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Banks Must Choose Between Grand Aspirations or Results

Digital Transformations: Banks Must Choose Between Grand Aspirations or Results

By Rebecca Martin

Consumers, especially those who already bank with your financial institution, want “more” from you.

Banking leaders have been beaten over the head with this message for 20 years as technology companies launched enterprise relationship management solutions, online and mobile banking, and a host of other software services aimed at improving banking engagement. Digital transformation – translated as buying software – is required to serve households well.

No one wins, though, when consumers are used simply as the reason for digital transformation. The consumer, their needs, and the specific tactics that would help, shouldn’t be forgotten when buying technology.  Practically speaking, that means leaders should avoid getting lured into a non-specific ‘transformation,’ or a grand aspirational vision.

Instead, customer relationship management (CRM) and engagement software – or marketing automation platforms – should be shopped to serve specific growth and loyalty tactics that tie to consumers’ actual financial needs. It’s engagement, not engagement platforms, that grow banking relationships. Leaders need to sift technology based on successful engagement, not generally, but specifically for banking.

Buying Tactics vs Buying Dreams

Often, institutions consider platforms for better depositor onboarding, cross-sell, or borrower retention, that weren’t developed for those use cases. With no industry-specific functionality, they are blank canvas and a set of paints. You, as the customer, are the painter.

Since most banks and credit unions are relatively new to digital engagement, do you see the issue? If you buy one of these platforms, you are about to make a bet that your prediction for successful engagement is correct.

What’s more, you’ll have to wait until you buy it – paying consultants, writers, designers, and marketing technologists often for years – before you find out if you were right. If you buy one of these, you’ve bought your own aspirations and dreams, not a platform ready-made to make them happen.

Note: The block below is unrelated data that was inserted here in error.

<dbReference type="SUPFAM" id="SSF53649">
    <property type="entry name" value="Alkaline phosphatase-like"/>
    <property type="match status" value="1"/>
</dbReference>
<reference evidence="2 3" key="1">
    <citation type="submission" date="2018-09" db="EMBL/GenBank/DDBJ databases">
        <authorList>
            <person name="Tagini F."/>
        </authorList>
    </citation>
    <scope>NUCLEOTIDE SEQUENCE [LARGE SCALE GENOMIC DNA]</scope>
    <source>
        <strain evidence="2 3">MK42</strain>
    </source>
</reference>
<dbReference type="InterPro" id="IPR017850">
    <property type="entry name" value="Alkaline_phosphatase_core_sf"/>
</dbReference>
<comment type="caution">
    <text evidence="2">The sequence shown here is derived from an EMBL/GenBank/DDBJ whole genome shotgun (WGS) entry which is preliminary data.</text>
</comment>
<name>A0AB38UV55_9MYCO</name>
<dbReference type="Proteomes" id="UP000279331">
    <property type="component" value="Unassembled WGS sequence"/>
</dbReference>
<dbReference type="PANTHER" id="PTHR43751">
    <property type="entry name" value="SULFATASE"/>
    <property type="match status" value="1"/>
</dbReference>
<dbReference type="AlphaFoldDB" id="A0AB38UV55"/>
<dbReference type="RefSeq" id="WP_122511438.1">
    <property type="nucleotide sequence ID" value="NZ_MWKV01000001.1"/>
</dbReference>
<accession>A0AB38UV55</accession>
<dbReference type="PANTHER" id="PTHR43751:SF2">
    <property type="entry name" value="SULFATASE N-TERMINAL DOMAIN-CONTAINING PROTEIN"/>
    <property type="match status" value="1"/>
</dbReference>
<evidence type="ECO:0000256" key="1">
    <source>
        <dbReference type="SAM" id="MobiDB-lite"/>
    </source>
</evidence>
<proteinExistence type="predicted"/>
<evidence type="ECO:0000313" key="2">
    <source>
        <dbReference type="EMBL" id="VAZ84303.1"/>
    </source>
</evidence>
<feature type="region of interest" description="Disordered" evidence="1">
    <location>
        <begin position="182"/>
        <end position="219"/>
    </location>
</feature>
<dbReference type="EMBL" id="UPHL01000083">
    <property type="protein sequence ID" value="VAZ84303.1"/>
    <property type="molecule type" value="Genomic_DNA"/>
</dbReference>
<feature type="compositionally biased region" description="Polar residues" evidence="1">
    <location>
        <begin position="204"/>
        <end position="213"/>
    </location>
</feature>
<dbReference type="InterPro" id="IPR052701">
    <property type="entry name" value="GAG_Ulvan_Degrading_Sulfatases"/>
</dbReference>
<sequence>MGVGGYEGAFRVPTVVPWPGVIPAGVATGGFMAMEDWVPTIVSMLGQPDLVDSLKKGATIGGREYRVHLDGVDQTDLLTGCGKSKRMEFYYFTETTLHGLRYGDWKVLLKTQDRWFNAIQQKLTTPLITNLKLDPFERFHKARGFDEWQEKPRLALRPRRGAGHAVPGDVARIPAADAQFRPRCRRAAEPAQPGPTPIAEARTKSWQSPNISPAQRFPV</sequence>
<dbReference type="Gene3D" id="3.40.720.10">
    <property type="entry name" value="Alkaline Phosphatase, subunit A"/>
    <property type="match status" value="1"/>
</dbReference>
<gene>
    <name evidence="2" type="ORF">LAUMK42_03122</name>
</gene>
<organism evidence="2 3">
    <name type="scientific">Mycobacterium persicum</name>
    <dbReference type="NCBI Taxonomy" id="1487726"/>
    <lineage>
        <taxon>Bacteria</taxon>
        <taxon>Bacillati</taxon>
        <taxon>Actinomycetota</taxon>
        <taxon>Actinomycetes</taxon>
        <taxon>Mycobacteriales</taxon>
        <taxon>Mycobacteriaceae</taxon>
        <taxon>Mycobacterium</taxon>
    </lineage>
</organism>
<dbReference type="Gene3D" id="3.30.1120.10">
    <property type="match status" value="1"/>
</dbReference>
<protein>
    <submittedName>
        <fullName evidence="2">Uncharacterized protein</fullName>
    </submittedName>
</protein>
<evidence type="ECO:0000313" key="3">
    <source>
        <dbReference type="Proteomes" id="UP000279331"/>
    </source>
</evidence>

You don’t need to take this risk. There is a way to measure how much further a platform will get you into the process of better serving customers or members. You’re looking for platforms that offer you a canvas and paints, but that also already have painted the landscape. You just need to add the people and determine what they are doing in the foreground.

What does that look like in a piece of technology? Your measuring stick is customers, and the steps you will need to follow to improve the ways you serve them.

Four Key Questions

Customers need to be at the center of technology buying for banking, and in a very practical way.

Yes, they want “more” from you. But what, specifically, do they want? How do you know? What is the best way to react and engage once you know? And how will that create growth and loyalty for your institution?

While general surveys and studies can help, banking data provides the best answers. The second requires you to interpret that data. The third and fourth are engagement questions, with data defining and triggering communications with customers.

Institutions can measure platforms using these four questions. It is a simple test. You want to know when comparing technology solutions: Does this or that platform sufficiently answer each question? If one does, you’re well on your way to defining the most pertinent functionality needed to find growth and earn customer loyalty, both for your teams and your technology.

How To Set Requirements

Consider a specific consumer need like a mortgage. What do customers or members want from you?

When it comes to decisions about real estate, consumers sentiment fell to its second-lowest reading in a decade, according to a July 2022 report from Fannie Mae on Home Purchase Sentiment.